For many agents, video calls and video tours simply haven’t been part of how they do business. COVID-19 has forced them to push past the discomfort of something unfamiliar. We’ve helped agents embrace the change by encouraging them to start by sending videos to each other to be critiqued or to simply video chat with someone just to check in with them. Webinar training on virtual open house best practices was also quickly developed by our Marketing Director, Tyler Brenner, along with guides, and graphics for social media promotion.
Before COVID-19, technology was weaving its way into all aspects of real estate, and now it’s front and center. Setting our company apart by equipping agents with cutting-edge tech was an ongoing mission before the pandemic. Programs such as Dotloop, which allows documents to be created, edited and signed digitally and has built-in communication, have been integral for our business.
For over a year, we’d been working heavily with the team at Earnnest, an app that enables funds to be digitally transferred for real estate transactions. A select group of agents were even beta testing the app as we refined its platform for our needs.
An official launch to our entire company took place at the beginning of April. Had this project not been in the works far ahead of time, it would have been difficult to find a way to offer a similar solution to clients and agents.
As I talk to fellow industry leaders, a common theme emerges. Once we are beyond this, the industry won’t be the same. Consumers will see the advantages of virtual tools and will be more open to using them. If you can’t learn to leverage technology, you won’t thrive now or when the market returns.
While the demand to buy and sell may have momentarily declined, it is still there. The need to buy and sell homes remains. There are multiple ways to work around the obstacles presented by COVID-19. It’s our responsibility to make sure buyers and sellers are aware of that. Utilizing our website has been one of the most efficient ways to do this, beyond having our agents continually connect with their sphere of influence.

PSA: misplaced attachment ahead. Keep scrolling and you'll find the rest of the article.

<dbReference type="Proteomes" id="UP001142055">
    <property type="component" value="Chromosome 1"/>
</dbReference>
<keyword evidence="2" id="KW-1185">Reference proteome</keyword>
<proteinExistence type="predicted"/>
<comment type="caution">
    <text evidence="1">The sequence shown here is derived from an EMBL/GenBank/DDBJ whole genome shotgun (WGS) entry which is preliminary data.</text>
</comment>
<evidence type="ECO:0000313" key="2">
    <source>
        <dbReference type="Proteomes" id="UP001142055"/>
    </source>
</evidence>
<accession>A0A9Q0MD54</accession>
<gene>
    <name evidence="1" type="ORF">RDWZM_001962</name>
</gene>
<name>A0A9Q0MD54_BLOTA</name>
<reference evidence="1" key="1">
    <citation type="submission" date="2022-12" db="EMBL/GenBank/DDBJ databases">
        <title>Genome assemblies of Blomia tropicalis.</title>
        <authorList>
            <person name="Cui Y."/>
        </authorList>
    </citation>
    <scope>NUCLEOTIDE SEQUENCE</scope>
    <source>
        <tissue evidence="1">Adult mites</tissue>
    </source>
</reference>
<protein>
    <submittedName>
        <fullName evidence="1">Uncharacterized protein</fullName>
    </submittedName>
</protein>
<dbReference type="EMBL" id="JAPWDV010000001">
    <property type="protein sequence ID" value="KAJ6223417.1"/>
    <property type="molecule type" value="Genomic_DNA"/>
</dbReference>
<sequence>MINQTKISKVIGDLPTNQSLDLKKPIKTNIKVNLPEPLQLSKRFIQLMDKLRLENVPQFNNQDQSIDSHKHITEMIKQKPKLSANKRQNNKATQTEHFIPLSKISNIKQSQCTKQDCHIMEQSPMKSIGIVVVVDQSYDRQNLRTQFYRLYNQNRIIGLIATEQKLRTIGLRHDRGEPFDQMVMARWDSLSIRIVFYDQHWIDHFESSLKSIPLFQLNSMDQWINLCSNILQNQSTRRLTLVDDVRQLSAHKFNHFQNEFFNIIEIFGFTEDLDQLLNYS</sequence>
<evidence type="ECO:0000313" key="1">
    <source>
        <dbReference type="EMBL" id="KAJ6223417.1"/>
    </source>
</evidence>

In line with many brokerages and real estate companies, we added whole new sections to our website that explain how we are working safely and smartly. Step-by-step explanations of the virtual buying and selling process have been laid out. An FAQ portion addresses the most basic concerns such as, “Can I still buy a house right now?”
On social media, we promote the tools at our disposal to keep business moving. Images that reiterate the notion that clients can buy or sell a home without leaving their own or coming into close contact with other people are pushed out on our platforms and distributed by agents. An in-house Digital Marketing Center is packed with tools to help agents market their business virtually. There, they have the ability to create relevant email campaigns, e-newsletters and more.
Supplying agents with knowledge to successfully address questions and comments about the current situation from clients and prospects has been a priority as well. Communication strategies and a stream of intranet articles with marketing tips have been distributed to help agents steer the conversation. An abundance of webinars and on-demand training from our company and Better Homes and Gardens® Real Estate have always been available to agents but are even more important now.
While the reality that COVID-19 is a major disrupter to the real estate industry is a fact that can’t be ignored. It’s important to remember that this interruption to our business is only temporary. No one can pinpoint how long it will last but at most, it could be a few months—nowhere near the length of the 2008 to 2012 housing crisis, and nowhere near as impactful. In the middle of the uncertainty, maintaining that perspective is important.
Preparing for the pent-up demand of buyers and sellers is also a reality. Consumers are waiting to see what will happen to the economy, their jobs, their savings, and the housing market as the pandemic plays out. For some, changes to those areas will be the ultimate deciding factor in whether they move forward with their pre-pandemic plan to buy or sell. For others, they won’t have been as impacted by the factors mentioned above and will be ready to jump out of the gate once the market returns. If brokerages and agents aren’t ready to meet this demand, they will lose out.
Craig McClelland is Vice President and COO of Better Homes and Gardens Real Estate Metro Brokers.